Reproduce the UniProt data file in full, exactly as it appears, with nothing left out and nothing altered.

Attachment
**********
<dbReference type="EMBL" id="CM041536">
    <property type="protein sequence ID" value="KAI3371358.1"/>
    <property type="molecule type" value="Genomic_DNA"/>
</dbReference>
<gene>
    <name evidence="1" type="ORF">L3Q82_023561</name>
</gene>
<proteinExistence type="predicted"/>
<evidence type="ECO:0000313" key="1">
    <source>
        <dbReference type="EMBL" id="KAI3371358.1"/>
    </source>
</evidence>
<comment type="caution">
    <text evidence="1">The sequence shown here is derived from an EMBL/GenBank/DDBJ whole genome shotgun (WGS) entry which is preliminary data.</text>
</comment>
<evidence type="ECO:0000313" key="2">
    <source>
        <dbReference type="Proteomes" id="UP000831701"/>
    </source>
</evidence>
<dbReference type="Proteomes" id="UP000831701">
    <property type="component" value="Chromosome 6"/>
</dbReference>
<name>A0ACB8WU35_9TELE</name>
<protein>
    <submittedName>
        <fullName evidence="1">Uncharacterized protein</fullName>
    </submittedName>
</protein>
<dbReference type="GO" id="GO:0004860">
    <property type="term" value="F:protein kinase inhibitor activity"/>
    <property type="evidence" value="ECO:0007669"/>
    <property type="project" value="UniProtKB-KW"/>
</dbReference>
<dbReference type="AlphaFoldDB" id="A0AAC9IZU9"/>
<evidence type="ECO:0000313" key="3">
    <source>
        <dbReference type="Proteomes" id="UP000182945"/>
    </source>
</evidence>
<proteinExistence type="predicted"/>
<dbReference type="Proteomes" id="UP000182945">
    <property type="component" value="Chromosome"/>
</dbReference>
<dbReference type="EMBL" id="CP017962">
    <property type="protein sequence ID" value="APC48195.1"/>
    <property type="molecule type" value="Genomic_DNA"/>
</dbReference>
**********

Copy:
<dbReference type="EMBL" id="CM041536">
    <property type="protein sequence ID" value="KAI3371358.1"/>
    <property type="molecule type" value="Genomic_DNA"/>
</dbReference>
<gene>
    <name evidence="1" type="ORF">L3Q82_023561</name>
</gene>
<proteinExistence type="predicted"/>
<evidence type="ECO:0000313" key="1">
    <source>
        <dbReference type="EMBL" id="KAI3371358.1"/>
    </source>
</evidence>
<comment type="caution">
    <text evidence="1">The sequence shown here is derived from an EMBL/GenBank/DDBJ whole genome shotgun (WGS) entry which is preliminary data.</text>
</comment>
<evidence type="ECO:0000313" key="2">
    <source>
        <dbReference type="Proteomes" id="UP000831701"/>
    </source>
</evidence>
<dbReference type="Proteomes" id="UP000831701">
    <property type="component" value="Chromosome 6"/>
</dbReference>
<name>A0ACB8WU35_9TELE</name>
<protein>
    <submittedName>
        <fullName evidence="1">Uncharacterized protein</fullName>
    </submittedName>
</protein>
<dbReference type="GO" id="GO:0004860">
    <property type="term" value="F:protein kinase inhibitor activity"/>
    <property type="evidence" value="ECO:0007669"/>
    <property type="project" value="UniProtKB-KW"/>
</dbReference>
<dbReference type="AlphaFoldDB" id="A0AAC9IZU9"/>
<evidence type="ECO:0000313" key="3">
    <source>
        <dbReference type="Proteomes" id="UP000182945"/>
    </source>
</evidence>
<proteinExistence type="predicted"/>
<dbReference type="Proteomes" id="UP000182945">
    <property type="component" value="Chromosome"/>
</dbReference>
<dbReference type="EMBL" id="CP017962">
    <property type="protein sequence ID" value="APC48195.1"/>
    <property type="molecule type" value="Genomic_DNA"/>
</dbReference>